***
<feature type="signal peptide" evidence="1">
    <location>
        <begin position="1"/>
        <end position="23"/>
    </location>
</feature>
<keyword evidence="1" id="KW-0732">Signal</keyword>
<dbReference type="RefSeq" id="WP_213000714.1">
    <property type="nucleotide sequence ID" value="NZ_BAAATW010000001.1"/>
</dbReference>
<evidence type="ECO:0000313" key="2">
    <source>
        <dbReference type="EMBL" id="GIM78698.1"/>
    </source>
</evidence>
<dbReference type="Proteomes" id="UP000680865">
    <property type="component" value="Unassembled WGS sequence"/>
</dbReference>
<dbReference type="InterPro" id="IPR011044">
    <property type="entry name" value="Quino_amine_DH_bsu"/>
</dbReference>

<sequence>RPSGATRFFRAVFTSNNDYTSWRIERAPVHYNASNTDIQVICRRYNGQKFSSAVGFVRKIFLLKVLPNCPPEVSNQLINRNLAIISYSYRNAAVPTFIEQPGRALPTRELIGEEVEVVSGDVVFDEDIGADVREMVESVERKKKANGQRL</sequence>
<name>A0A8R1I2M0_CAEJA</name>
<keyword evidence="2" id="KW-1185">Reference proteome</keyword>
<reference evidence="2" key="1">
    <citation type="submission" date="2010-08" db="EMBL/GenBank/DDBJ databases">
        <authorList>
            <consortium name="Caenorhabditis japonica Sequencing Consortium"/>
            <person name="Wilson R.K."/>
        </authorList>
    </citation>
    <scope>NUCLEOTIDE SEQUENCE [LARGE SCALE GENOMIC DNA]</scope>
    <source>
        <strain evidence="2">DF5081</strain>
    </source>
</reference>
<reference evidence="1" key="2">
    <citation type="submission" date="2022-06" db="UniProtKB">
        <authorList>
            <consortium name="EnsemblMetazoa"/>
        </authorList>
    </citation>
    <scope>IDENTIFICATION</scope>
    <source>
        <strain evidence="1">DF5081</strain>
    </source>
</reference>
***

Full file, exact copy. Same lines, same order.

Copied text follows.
<feature type="signal peptide" evidence="1">
    <location>
        <begin position="1"/>
        <end position="23"/>
    </location>
</feature>
<keyword evidence="1" id="KW-0732">Signal</keyword>
<dbReference type="RefSeq" id="WP_213000714.1">
    <property type="nucleotide sequence ID" value="NZ_BAAATW010000001.1"/>
</dbReference>
<evidence type="ECO:0000313" key="2">
    <source>
        <dbReference type="EMBL" id="GIM78698.1"/>
    </source>
</evidence>
<dbReference type="Proteomes" id="UP000680865">
    <property type="component" value="Unassembled WGS sequence"/>
</dbReference>
<dbReference type="InterPro" id="IPR011044">
    <property type="entry name" value="Quino_amine_DH_bsu"/>
</dbReference>

<sequence>RPSGATRFFRAVFTSNNDYTSWRIERAPVHYNASNTDIQVICRRYNGQKFSSAVGFVRKIFLLKVLPNCPPEVSNQLINRNLAIISYSYRNAAVPTFIEQPGRALPTRELIGEEVEVVSGDVVFDEDIGADVREMVESVERKKKANGQRL</sequence>
<name>A0A8R1I2M0_CAEJA</name>
<keyword evidence="2" id="KW-1185">Reference proteome</keyword>
<reference evidence="2" key="1">
    <citation type="submission" date="2010-08" db="EMBL/GenBank/DDBJ databases">
        <authorList>
            <consortium name="Caenorhabditis japonica Sequencing Consortium"/>
            <person name="Wilson R.K."/>
        </authorList>
    </citation>
    <scope>NUCLEOTIDE SEQUENCE [LARGE SCALE GENOMIC DNA]</scope>
    <source>
        <strain evidence="2">DF5081</strain>
    </source>
</reference>
<reference evidence="1" key="2">
    <citation type="submission" date="2022-06" db="UniProtKB">
        <authorList>
            <consortium name="EnsemblMetazoa"/>
        </authorList>
    </citation>
    <scope>IDENTIFICATION</scope>
    <source>
        <strain evidence="1">DF5081</strain>
    </source>
</reference>